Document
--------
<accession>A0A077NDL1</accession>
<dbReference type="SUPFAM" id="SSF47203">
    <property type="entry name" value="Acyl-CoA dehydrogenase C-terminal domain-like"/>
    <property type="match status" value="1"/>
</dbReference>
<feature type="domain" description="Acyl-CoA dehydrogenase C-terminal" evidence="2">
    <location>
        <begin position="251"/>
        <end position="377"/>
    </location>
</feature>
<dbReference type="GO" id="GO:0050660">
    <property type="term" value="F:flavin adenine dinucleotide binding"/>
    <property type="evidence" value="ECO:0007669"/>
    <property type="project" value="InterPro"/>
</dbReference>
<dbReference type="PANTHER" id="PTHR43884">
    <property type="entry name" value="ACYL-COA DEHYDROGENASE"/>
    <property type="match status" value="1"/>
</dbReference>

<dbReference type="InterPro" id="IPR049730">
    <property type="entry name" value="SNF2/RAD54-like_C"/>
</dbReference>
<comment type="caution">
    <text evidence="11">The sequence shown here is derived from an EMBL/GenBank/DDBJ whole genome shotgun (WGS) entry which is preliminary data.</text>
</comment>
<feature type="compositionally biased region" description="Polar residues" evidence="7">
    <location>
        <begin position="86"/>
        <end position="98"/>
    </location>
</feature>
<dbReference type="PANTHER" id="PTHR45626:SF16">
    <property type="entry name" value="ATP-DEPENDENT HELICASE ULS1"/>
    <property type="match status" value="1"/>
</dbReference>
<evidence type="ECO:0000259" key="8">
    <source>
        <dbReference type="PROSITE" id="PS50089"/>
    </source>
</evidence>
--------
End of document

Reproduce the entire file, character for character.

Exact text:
<accession>A0A077NDL1</accession>
<dbReference type="SUPFAM" id="SSF47203">
    <property type="entry name" value="Acyl-CoA dehydrogenase C-terminal domain-like"/>
    <property type="match status" value="1"/>
</dbReference>
<feature type="domain" description="Acyl-CoA dehydrogenase C-terminal" evidence="2">
    <location>
        <begin position="251"/>
        <end position="377"/>
    </location>
</feature>
<dbReference type="GO" id="GO:0050660">
    <property type="term" value="F:flavin adenine dinucleotide binding"/>
    <property type="evidence" value="ECO:0007669"/>
    <property type="project" value="InterPro"/>
</dbReference>
<dbReference type="PANTHER" id="PTHR43884">
    <property type="entry name" value="ACYL-COA DEHYDROGENASE"/>
    <property type="match status" value="1"/>
</dbReference>

<dbReference type="InterPro" id="IPR049730">
    <property type="entry name" value="SNF2/RAD54-like_C"/>
</dbReference>
<comment type="caution">
    <text evidence="11">The sequence shown here is derived from an EMBL/GenBank/DDBJ whole genome shotgun (WGS) entry which is preliminary data.</text>
</comment>
<feature type="compositionally biased region" description="Polar residues" evidence="7">
    <location>
        <begin position="86"/>
        <end position="98"/>
    </location>
</feature>
<dbReference type="PANTHER" id="PTHR45626:SF16">
    <property type="entry name" value="ATP-DEPENDENT HELICASE ULS1"/>
    <property type="match status" value="1"/>
</dbReference>
<evidence type="ECO:0000259" key="8">
    <source>
        <dbReference type="PROSITE" id="PS50089"/>
    </source>
</evidence>